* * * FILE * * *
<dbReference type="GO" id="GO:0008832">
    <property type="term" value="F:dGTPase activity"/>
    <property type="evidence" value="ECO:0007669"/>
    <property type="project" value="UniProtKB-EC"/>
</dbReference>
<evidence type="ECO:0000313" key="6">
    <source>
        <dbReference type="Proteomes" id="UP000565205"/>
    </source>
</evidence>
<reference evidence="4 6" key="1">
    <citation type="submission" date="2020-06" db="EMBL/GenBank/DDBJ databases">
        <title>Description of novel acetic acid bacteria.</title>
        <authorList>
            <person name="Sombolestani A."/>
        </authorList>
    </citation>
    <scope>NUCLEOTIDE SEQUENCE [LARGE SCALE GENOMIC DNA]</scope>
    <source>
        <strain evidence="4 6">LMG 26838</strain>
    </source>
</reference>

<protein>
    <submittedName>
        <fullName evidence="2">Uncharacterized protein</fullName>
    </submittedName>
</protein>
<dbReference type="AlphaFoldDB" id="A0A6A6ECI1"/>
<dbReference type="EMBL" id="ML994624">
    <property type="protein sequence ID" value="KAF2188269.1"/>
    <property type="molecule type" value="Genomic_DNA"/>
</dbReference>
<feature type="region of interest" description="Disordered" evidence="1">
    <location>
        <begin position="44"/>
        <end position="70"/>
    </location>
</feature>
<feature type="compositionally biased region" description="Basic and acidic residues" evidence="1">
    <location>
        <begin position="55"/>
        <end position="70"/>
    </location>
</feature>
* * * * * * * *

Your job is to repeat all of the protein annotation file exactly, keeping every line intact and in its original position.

<dbReference type="GO" id="GO:0008832">
    <property type="term" value="F:dGTPase activity"/>
    <property type="evidence" value="ECO:0007669"/>
    <property type="project" value="UniProtKB-EC"/>
</dbReference>
<evidence type="ECO:0000313" key="6">
    <source>
        <dbReference type="Proteomes" id="UP000565205"/>
    </source>
</evidence>
<reference evidence="4 6" key="1">
    <citation type="submission" date="2020-06" db="EMBL/GenBank/DDBJ databases">
        <title>Description of novel acetic acid bacteria.</title>
        <authorList>
            <person name="Sombolestani A."/>
        </authorList>
    </citation>
    <scope>NUCLEOTIDE SEQUENCE [LARGE SCALE GENOMIC DNA]</scope>
    <source>
        <strain evidence="4 6">LMG 26838</strain>
    </source>
</reference>

<protein>
    <submittedName>
        <fullName evidence="2">Uncharacterized protein</fullName>
    </submittedName>
</protein>
<dbReference type="AlphaFoldDB" id="A0A6A6ECI1"/>
<dbReference type="EMBL" id="ML994624">
    <property type="protein sequence ID" value="KAF2188269.1"/>
    <property type="molecule type" value="Genomic_DNA"/>
</dbReference>
<feature type="region of interest" description="Disordered" evidence="1">
    <location>
        <begin position="44"/>
        <end position="70"/>
    </location>
</feature>
<feature type="compositionally biased region" description="Basic and acidic residues" evidence="1">
    <location>
        <begin position="55"/>
        <end position="70"/>
    </location>
</feature>